I was not really interesting in moving, but I had been to an apartment that a good friend of mine (David Tice of Prudent Bear fame) had renovated, in what is called the Uptown area of Dallas. He bought two apartments on the 22nd floor of a high rise, basically taking the whole south side, then knocked down interior walls and made one large, open apartment He really did it quite nicely. I fell in love with his place, which is rather unusual for me, as I have been in fabulous homes all over the world; and while I admired many of them, none had ever “spoken” to me. But the views of downtown Dallas and the surrounding area just seemed so full of energy to me; and as a writer, I need to feel the energy. It recharges me. (I know, some people want beaches or mountains or a cave, and I have written this letter from many corners of the planet, but I do like a place with energy.)

So I called David’s realtor. Amazingly, two adjoining apartments were just coming on the market. They were basically apartments that had been bought on spec during the crisis, and the market had now come back enough that the owners were ready to sell. One of the apartments had never been lived in or rented. They were the two three-bedroom apartments on the east side of the building, but they had the downtown views as well as northern ones.

Dallas has plenty of high rises, but oddly there are very few larger apartments except for penthouses. And the penthouses command a LARGE premium for what is still just basically floor space. I checked all the local similar offerings to get an idea of relative value, and I again put in a below-market offer for the two apartments. After a lot of negotiating by my realtor, Nancy Guerriero, my offer was accepted. Then the hard part began, and that was getting a mortgage. Because I was going to renovate and because there was a tenant in one of the apartments, I could not get anything like a traditional mortgage. My mortgage broker, Ron Schulz, must have shopped several dozen banks. Basically, banks don’t like high rises and homeowners’ associations, as their local experience has not been good. Without going into details, I had to get three different loans to do the deal, and finally got help from a local banker, Joe Goyne, president of Pegasus Bank. Joe is a throwback to the old personal bankers we used to have here in Texas.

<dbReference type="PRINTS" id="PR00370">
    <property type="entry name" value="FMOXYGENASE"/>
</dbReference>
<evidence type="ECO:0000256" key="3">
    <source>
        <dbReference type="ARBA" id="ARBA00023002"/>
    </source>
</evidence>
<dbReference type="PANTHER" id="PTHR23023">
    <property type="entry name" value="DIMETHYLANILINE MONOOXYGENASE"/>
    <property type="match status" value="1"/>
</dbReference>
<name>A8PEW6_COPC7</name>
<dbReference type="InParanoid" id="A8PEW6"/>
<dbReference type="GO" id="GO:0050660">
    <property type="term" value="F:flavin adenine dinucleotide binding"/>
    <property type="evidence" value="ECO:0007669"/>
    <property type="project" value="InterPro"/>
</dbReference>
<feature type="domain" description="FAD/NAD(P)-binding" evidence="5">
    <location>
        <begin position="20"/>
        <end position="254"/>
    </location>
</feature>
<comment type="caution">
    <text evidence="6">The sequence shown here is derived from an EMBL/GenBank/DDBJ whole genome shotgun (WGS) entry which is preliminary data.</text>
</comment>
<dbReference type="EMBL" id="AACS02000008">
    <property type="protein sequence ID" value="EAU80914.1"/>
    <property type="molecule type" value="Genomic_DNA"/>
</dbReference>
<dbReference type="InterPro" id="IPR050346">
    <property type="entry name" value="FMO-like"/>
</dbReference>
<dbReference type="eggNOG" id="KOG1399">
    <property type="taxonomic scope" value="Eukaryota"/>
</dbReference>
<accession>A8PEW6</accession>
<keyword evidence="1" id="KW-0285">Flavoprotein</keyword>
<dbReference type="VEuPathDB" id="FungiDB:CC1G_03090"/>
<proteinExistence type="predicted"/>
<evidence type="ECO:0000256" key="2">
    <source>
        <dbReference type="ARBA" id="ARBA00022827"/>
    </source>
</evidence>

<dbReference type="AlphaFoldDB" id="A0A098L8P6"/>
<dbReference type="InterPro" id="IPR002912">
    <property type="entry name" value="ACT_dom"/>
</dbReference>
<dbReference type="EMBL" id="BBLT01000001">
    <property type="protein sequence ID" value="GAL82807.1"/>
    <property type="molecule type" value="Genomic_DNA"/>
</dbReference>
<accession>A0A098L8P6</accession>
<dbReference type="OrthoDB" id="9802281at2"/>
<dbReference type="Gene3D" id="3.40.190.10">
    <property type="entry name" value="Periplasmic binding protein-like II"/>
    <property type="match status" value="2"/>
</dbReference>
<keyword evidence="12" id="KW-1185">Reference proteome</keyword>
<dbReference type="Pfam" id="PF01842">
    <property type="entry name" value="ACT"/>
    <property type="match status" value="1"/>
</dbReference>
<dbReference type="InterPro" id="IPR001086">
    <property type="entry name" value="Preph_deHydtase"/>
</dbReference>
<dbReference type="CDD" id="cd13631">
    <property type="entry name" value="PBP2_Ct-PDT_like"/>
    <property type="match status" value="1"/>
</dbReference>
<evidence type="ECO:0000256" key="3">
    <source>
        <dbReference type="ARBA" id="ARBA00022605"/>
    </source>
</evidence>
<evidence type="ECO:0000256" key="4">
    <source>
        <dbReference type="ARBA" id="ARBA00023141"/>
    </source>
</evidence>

We started on the design almost as soon as I committed to the place. I was lucky in that my niece, Jen Mauldin, had trained with one of the largest architectural design firms in the country and done major design projects all over the world (the estates of Abu Dhabi princes, commercial developments in Macau, high-roller suites in Vegas, Ritz-Carltons, etc., plus lots of very nice homes). She had gone out on her own and was available. We set budgets and timelines. (Cue laughing from all my friends. They were right to laugh.) The planned 120 days of construction stretched into 180+ days – and forget about the budgets. Then there was the shock when it developed that new mortgage rules basically meant that I had to go to a 70% loan instead of the 80% I had been told I would get.

Plus, I was a rookie and did not check a “small” detail. I asked if I could get my construction costs rolled into the new loan. The answer was yes, but what they meant was that I could get the construction loans rolled in but not my out-of-pocket costs, because Texas has a law that you cannot get money